â€˜IDE Artâ€™ (Integrated Development Environment Art)
Proposed by Chris Newell and Stuart Andrews, University of Hull
Supported by Janet Finlay, LMU
We propose to engineer a small series of 3 stand-alone audio-visual exhibits.
The work will be presented as looped soundtracks to accompany 3 original artworks in frames. These original works will be output onto canvas to be hung on a wall or on a display board at a conference. A sound system will be hidden behind the canvas and the sound will play as spectators approach the piece. The first impression will be the familiar image of the computer interface (Windows) in the curious context of an art gallery and on canvas. On closer examination it will be revealed that the interface design (produced in a Microsoft interface design tool, hence the title) is a non functional commentary on the process captured on the soundtrack. The soundtrack is based on conversations within the Leonardo workshop groups and nodes. The extent to which these conversations might be ordered, edited and captured will be explored during the project.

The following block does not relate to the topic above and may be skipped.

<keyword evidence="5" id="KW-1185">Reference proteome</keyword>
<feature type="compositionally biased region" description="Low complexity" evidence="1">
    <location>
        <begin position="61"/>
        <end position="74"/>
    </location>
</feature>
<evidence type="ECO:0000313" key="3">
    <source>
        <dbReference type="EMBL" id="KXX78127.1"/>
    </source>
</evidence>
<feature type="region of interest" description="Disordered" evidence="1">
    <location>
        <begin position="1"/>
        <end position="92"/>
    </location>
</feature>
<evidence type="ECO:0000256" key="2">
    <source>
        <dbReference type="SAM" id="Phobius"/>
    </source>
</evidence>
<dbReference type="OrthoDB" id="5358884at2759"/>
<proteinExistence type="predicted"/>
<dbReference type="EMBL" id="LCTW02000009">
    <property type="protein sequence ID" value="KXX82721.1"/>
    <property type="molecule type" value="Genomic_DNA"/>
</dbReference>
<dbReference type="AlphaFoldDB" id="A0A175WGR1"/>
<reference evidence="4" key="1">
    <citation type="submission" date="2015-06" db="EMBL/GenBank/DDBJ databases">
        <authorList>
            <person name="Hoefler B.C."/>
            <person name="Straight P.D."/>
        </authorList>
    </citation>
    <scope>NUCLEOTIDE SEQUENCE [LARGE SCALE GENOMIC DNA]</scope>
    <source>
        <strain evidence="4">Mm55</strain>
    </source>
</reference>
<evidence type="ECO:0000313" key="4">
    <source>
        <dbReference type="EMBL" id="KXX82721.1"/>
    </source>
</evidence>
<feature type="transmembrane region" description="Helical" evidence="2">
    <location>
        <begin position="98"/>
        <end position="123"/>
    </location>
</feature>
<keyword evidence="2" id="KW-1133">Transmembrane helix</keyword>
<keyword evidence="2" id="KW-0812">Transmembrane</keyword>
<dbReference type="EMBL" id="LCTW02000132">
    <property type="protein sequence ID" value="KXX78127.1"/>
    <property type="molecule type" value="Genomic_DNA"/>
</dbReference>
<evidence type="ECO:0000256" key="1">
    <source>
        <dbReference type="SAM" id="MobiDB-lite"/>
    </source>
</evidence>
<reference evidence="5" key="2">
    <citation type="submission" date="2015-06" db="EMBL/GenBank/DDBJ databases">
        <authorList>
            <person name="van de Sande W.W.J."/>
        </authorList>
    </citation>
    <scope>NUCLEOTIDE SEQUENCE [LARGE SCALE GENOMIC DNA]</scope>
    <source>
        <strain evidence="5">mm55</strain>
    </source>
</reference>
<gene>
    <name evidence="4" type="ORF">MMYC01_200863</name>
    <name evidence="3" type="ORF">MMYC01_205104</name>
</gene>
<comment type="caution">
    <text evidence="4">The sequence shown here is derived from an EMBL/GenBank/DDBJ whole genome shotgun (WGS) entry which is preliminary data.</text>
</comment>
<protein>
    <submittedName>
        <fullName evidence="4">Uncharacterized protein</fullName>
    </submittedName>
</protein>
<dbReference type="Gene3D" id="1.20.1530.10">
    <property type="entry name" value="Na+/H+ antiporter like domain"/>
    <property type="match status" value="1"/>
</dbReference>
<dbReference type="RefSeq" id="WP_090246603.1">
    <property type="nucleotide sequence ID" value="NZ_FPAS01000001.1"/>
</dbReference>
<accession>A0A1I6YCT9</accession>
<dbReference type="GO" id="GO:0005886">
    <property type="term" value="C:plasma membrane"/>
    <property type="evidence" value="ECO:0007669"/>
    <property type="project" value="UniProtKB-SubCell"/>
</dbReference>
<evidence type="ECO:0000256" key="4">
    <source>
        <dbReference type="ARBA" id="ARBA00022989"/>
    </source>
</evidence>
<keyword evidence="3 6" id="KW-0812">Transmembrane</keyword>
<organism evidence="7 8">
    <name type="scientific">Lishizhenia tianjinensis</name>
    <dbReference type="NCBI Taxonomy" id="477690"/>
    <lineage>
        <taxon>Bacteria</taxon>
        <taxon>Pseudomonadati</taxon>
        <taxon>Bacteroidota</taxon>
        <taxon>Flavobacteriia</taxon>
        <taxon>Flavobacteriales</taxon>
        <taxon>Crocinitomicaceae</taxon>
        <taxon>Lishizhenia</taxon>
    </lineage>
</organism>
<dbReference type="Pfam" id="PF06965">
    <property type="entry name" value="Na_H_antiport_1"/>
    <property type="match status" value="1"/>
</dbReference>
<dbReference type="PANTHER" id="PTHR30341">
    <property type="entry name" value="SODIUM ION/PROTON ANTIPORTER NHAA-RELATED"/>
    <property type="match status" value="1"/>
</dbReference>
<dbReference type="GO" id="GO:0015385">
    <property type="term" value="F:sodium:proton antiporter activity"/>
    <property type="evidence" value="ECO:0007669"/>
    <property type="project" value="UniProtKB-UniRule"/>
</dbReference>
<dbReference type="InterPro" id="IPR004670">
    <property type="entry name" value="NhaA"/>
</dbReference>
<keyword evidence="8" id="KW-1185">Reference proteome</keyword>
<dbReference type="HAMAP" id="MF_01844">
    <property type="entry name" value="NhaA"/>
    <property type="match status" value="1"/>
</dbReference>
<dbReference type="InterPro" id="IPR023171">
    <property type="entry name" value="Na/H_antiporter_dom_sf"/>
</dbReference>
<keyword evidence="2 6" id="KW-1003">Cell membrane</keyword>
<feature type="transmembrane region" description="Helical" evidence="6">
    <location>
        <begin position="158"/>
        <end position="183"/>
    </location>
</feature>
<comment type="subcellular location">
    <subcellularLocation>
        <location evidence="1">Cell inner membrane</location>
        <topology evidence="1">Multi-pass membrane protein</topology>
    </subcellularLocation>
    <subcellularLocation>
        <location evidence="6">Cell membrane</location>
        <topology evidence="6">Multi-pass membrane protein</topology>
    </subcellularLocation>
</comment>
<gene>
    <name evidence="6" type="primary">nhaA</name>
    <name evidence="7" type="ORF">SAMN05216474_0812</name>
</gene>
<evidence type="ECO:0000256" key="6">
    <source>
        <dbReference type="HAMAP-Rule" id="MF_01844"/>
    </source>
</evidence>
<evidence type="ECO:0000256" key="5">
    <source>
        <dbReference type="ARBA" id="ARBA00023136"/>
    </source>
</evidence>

Of most significance is that the work should be eye and ear catching and should stimulate new conversations in a workshop or conference poster setting.
The concept is to freeze action-led, dynamic, interactive processes and to represent these as a static display in its own right. This is reflected in the captured conversations and the captured screen, both of which are effectively secured in the frame that surrounds them. It may be that in drawing directly on the experience of several nodal groups, this project may contribute to a â€˜brandâ€™ that marks aspirations and frustrations which are being addressed within Leonardo-net.